Scouting for the Future: Students, community members explore what drives some students to stay, some to quit Girl Scouts

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Scouting for the Future: Students, community members explore what drives some students to stay, some to quit Girl Scouts

Nakshatri shakes the hand of a guest speaker who came to the CHS Democrats club. Sapna said the club will sometimes host speakers to talk about their specialities or their expertise.

Nakshatri shakes the hand of a guest speaker who came to the CHS Democrats club. Sapna said the club will sometimes host speakers to talk about their specialities or their expertise.

Nakshatri shakes the hand of a guest speaker who came to the CHS Democrats club. Sapna said the club will sometimes host speakers to talk about their specialities or their expertise.

Nakshatri shakes the hand of a guest speaker who came to the CHS Democrats club. Sapna said the club will sometimes host speakers to talk about their specialities or their expertise.

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For Sapna Nakshatri, Girl Scouts and junior, Girl Scouts has always been an integral part of her life. She joined the program in second grade and started out her experience with Troop 1500. Even when the troop’s leader quit after her sophomore year, Nakshatri continued on with the program by joining Troop 88. Now she is working toward the most prestigious and time-consuming award the program offers—the Gold Award. Although Nakshatri has continued to involve herself in Girl Scouts, a recent Christian Science Monitor article reveals that national Girl Scout membership has fallen by nearly half since its peak in 2003.

Sapna Nakshatri, Girl Scout and junior, fills out her cookie order form. Nakshatri said she hopes to sell more cookies so that she can put more money towards her service project.

Despite the perceived disinterest of others around her, Nakshatri said, “What I like most about Girl Scouts is that you get to do interesting activities you wouldn’t really get to do on a regular basis. For example, a couple of weeks ago we went to the CANDLES Holocaust Museum and Education Center, and we heard Eva Kor, who is a Holocaust survivor. I wouldn’t have gone out of my way to do that if I wasn’t in Girl Scouts.”

While many girls quit, it is not uncommon for girls to continue to participate in Girl Scouts. Nakshatri said although her original troop was huge during elementary school, only three of those girls, including Nakshatri, have continued with Girl Scouts into high school. Additionally, according to Troop 88’s leader Ruth Perkins, Nakshatri is one of only two girls completing the Gold Award in her 10-person troop.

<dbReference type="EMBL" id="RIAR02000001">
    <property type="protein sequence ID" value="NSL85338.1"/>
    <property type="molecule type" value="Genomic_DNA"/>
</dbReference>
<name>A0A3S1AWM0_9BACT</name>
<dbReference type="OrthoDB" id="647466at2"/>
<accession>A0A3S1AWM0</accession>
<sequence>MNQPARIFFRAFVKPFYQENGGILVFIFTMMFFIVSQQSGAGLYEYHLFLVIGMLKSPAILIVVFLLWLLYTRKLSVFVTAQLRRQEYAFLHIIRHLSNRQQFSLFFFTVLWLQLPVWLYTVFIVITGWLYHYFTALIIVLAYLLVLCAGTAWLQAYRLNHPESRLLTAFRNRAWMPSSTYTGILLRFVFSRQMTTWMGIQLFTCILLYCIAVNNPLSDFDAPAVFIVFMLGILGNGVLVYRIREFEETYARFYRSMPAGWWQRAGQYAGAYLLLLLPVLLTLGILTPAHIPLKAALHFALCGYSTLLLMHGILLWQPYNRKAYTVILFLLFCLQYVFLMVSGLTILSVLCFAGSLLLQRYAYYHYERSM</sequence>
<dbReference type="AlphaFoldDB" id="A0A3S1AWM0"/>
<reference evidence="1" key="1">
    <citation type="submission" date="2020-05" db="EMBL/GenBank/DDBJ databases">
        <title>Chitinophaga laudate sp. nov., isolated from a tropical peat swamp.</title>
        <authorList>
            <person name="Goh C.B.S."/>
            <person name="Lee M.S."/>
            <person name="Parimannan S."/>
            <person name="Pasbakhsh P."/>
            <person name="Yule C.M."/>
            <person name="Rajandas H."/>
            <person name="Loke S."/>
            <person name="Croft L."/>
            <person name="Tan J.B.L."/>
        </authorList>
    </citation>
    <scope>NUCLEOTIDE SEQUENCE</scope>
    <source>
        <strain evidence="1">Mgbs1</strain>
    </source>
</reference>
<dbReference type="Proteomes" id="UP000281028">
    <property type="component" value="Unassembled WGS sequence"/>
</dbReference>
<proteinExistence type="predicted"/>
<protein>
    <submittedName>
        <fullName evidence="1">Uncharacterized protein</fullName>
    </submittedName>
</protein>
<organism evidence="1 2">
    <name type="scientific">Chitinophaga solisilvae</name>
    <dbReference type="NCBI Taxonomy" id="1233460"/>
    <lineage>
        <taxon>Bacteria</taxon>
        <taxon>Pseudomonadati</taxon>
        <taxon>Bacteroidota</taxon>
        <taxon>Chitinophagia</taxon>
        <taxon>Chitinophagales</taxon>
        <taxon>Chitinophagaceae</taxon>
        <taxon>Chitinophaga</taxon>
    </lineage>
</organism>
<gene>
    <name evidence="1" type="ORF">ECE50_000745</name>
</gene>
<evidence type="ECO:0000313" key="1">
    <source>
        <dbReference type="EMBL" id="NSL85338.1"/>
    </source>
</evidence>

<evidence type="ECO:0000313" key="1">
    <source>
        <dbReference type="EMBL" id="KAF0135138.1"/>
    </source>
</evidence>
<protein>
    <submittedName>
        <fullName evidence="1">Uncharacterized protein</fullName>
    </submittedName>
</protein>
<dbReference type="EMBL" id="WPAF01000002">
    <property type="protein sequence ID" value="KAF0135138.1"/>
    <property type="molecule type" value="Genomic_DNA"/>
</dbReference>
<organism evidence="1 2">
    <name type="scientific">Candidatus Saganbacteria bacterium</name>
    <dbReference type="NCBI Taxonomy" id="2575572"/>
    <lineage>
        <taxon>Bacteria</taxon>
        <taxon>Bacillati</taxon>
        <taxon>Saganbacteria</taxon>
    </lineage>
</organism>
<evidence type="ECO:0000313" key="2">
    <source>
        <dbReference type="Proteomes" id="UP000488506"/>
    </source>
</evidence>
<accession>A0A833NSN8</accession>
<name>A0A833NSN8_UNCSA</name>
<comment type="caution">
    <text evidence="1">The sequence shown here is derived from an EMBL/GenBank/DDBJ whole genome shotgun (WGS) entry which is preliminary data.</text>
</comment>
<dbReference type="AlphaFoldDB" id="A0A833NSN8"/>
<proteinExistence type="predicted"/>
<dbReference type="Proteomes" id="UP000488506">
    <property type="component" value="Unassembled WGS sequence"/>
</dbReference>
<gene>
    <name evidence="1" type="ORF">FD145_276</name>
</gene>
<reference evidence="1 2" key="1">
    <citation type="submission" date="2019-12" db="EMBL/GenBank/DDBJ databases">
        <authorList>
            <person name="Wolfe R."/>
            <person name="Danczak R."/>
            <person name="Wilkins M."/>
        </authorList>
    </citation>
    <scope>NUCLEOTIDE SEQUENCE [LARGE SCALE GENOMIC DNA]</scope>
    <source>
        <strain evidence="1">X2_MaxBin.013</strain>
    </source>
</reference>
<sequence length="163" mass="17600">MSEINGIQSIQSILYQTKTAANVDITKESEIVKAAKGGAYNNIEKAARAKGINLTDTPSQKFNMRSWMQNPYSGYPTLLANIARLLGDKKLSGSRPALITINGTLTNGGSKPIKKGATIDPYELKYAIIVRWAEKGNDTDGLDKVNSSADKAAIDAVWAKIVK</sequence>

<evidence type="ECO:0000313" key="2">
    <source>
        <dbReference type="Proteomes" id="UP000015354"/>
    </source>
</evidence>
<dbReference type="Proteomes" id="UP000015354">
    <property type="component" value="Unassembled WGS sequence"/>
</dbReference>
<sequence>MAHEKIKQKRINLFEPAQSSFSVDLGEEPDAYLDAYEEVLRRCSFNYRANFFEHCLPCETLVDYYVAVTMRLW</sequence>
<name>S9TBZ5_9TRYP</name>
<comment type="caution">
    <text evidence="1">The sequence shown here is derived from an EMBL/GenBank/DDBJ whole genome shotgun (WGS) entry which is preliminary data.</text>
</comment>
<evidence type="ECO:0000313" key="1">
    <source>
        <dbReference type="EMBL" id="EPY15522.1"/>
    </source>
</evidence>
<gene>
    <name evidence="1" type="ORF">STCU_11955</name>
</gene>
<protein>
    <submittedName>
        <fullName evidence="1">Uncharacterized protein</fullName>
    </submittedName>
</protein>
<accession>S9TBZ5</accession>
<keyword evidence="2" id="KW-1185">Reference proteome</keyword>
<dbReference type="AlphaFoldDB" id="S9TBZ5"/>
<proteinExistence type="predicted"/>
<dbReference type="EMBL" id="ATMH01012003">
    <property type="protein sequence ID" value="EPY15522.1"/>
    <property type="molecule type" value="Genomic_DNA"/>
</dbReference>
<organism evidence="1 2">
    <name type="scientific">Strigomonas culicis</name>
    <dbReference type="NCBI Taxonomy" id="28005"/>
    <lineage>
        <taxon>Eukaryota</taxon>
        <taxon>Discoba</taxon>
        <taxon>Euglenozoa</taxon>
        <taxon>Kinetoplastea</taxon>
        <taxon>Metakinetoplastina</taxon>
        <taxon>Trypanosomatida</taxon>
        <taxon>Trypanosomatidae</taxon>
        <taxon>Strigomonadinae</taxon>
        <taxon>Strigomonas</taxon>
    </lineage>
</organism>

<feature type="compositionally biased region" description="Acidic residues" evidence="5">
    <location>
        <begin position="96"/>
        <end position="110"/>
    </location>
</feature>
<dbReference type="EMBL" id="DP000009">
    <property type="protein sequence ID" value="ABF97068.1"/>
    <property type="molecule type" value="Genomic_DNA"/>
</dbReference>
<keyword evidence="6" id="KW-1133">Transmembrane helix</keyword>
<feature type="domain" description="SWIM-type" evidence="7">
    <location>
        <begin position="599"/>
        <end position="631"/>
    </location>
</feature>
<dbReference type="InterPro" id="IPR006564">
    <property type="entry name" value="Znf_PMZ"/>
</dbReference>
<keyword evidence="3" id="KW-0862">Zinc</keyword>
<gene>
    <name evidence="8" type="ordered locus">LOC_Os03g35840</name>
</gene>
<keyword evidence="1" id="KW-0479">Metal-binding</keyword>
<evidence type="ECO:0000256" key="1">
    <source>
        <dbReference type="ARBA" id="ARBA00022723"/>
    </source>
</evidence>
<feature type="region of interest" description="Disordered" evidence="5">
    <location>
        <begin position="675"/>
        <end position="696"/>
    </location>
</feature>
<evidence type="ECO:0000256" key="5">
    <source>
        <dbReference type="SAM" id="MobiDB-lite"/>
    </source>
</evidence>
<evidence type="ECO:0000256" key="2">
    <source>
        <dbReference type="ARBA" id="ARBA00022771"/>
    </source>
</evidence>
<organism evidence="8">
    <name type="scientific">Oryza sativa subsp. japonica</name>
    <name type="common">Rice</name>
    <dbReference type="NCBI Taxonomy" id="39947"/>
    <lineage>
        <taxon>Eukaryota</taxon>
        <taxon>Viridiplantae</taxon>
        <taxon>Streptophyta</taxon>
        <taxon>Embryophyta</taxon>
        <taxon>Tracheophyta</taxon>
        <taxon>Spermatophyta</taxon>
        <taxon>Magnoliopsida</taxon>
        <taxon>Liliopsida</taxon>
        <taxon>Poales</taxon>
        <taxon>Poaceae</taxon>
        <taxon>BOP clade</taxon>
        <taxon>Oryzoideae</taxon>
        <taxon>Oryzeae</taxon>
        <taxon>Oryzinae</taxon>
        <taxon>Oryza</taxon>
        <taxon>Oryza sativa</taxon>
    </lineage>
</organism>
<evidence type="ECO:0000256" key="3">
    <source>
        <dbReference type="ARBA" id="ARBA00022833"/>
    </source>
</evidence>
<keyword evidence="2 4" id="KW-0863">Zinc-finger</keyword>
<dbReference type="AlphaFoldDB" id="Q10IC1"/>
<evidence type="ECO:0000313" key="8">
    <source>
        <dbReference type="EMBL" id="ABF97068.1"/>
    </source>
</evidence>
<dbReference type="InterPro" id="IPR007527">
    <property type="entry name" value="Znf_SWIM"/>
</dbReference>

Perkins said one of the reasons why girls don’t continue is because they have many other activities that take their time.

“I think sports and other extracurricular activities are the main reasons (why girls quit Girl Scouts). Sports is probably the one thing (that conflicts the most) because of their practices are so demanding,” she said.

Along those lines, Grace Kubek, a former member of  a different Carmel troop and freshman, said, “I just had many outside conflicts. I wasn’t enjoying it enough to give up other commitments such as theater and basketball, which I played at the time. While I really enjoyed Girl Scouts, I loved other activities more than it. For me, the people and activities were really great, but I just didn’t have enough time for it.”

Still, the idea that girls do not have enough time for Girl Scouts is one Nakshatri doesn’t really feel rings true for her.

She said, “For me, the best part about Girl Scouts is that it is very fluid. You don’t have a set date of when you go where, but here and there you just go places. A couple of days before an event, it’s like, ‘Hey, do you want to go here?’ and you go if you are free. I don’t think it is too big of a time commitment.”

Perkins said, as a troop leader, she tries to make the events the troop participates in as flexible as possible because of how busy they are on a day-to-day basis.

She said, “They participate when they can. I know I won’t see most of the girls often when they are really busy, but when there are quiet times I expect to see them more often. By the time they are in high school, they are the ones who are setting the pace. They are determining how often they meet and what they want to do.”

Independence, and the flexibility that comes with it, is one of the main values of any Girl Scout high school troop.  According to girlscouts.org, the program is trying to move away from the traditional image of the “three C’s,” which are cookies, campfires and crafts, to the acronym GIRL, which stands for Go-getter, Innovator, Risk-taker and Leader.

Nakshatri said, “You just don’t see a lot of service until later in Girl Scouts. I think if people wait a while (they will start to enjoy Girl Scouts more). Middle school is a weird time with Girl Scouts. You don’t know exactly what you are doing, especially if you don’t get your Silver Award. You are kind of in that in-between stage because you are a little too old for crafts, but a little too young for a lot of responsibility.”

Kubek, who quit Girl Scouts in middle school, said part of the reason why she quit was because she couldn’t spend as much time as she would like on activities she really enjoyed.

Sapna Nakshatri, Girl Scouts and junior listens to the guest speaker that the CHS Democrats Club invited to speak about politics. Nakshatri attends most meetings inside this club and along with that, she holds an officer position in the club.

She said, “I really liked the forensics unit and the time when we made toys for dogs, but there were so many other units and things that weren’t really my style. I was just not able to really do the things I liked all the time.”

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